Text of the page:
Multiple comparisons

In the previous paragraph we picked a channel and time window by hand after eyeballing the effect. If you would like to test the significance of the effect in all channels you could make a loop over channels.

%loop over channels
time = [0.3 0.7];
timesel_FIC = find(GA_FIC.time >= time(1) & GA_FIC.time <= time(2));
timesel_FC = find(GA_FC.time >= time(1) & GA_FC.time <= time(2));
clear h p
for iChan = 1:151
  FICminFC = mean(GA_FIC.individual(:,iChan,timesel_FIC),3) - mean(GA_FC.individual(:,iChan,timesel_FC),3);
  [h(iChan), p(iChan)] = ttest(FICminFC, 0, 0.05 ); % test each channel separately
end
 
% plot uncorrected "significant" channels
cfg = [];
cfg.style     = 'blank';
cfg.layout    = 'CTF151.lay';
cfg.highlight = 'on';
cfg.highlightchannel = find(h);
cfg.comment   = 'no';
figure; ft_topoplotER(cfg, GA_FC)
title('significant without multiple comparison correction')

depttestMATLAB_nomcc.png

But since you're now performing 151 individual tests, you are not controlling the false alarm rate any more. Under the null-hypothesis and with an alpha of 5%, you have a 5% chance of making a false alarm and incorrectly conclude that the null-hypothesis should be rejected. That false alarm rate applies to each test that you perform, so the chance of making a false alarm if you do 151 subsequent tests is much larger than the desired 5%. This is the multiple comparison problem.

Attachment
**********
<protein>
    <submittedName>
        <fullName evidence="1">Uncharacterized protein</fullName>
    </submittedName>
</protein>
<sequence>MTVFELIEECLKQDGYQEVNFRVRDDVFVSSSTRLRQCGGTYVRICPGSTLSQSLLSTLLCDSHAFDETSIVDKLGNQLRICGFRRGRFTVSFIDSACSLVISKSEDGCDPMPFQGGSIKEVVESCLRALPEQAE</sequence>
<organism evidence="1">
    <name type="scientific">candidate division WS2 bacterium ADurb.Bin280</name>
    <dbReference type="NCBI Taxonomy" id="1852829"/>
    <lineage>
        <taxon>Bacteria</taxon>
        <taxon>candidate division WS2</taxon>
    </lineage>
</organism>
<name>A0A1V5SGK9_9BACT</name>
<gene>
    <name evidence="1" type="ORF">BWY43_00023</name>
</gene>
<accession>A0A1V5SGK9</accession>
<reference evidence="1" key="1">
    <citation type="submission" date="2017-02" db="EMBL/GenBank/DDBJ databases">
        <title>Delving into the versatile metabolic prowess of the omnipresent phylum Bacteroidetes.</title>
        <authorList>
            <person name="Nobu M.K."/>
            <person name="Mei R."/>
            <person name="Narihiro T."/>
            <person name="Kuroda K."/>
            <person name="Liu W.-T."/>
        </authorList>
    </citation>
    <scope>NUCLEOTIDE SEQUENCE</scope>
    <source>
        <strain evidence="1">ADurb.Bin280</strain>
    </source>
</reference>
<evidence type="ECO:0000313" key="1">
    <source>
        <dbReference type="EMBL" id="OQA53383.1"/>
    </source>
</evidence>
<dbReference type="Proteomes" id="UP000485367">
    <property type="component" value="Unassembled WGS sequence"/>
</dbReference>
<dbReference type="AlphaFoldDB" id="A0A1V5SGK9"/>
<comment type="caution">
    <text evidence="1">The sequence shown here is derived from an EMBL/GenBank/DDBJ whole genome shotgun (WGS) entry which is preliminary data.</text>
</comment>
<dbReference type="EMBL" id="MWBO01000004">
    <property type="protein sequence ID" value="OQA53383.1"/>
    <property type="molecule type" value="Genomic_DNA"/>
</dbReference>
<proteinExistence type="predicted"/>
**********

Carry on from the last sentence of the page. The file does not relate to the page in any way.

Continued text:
To ensure that the false alarm rate is controlled at the desired alpha level over all channels, you should do a correction for multiple comparisons. The best known correction is the Bonferoni correction, which allows to control the false alarm rate if you do multiple independent tests. For a Bonferoni correction you would divide your initial alpha level (i.e. the desired upper boundary for the false alarm rate) by the number of tests that you perform. In this case with 151 channels the alpha level would become 0.05/151 which is 0.00033113. With this alpha the effect is not significant anymore on any channel. However, a Bonferoni correction is too conservative in this case; the effect on one MEG channel is highly correlated in neighboring channels. Although the Bonferoni correction achieves the desired control of the type-I error (false alarm rate), the type-II error (chance of not rejecting H0 when it in fact should be rejected) is much larger than desired.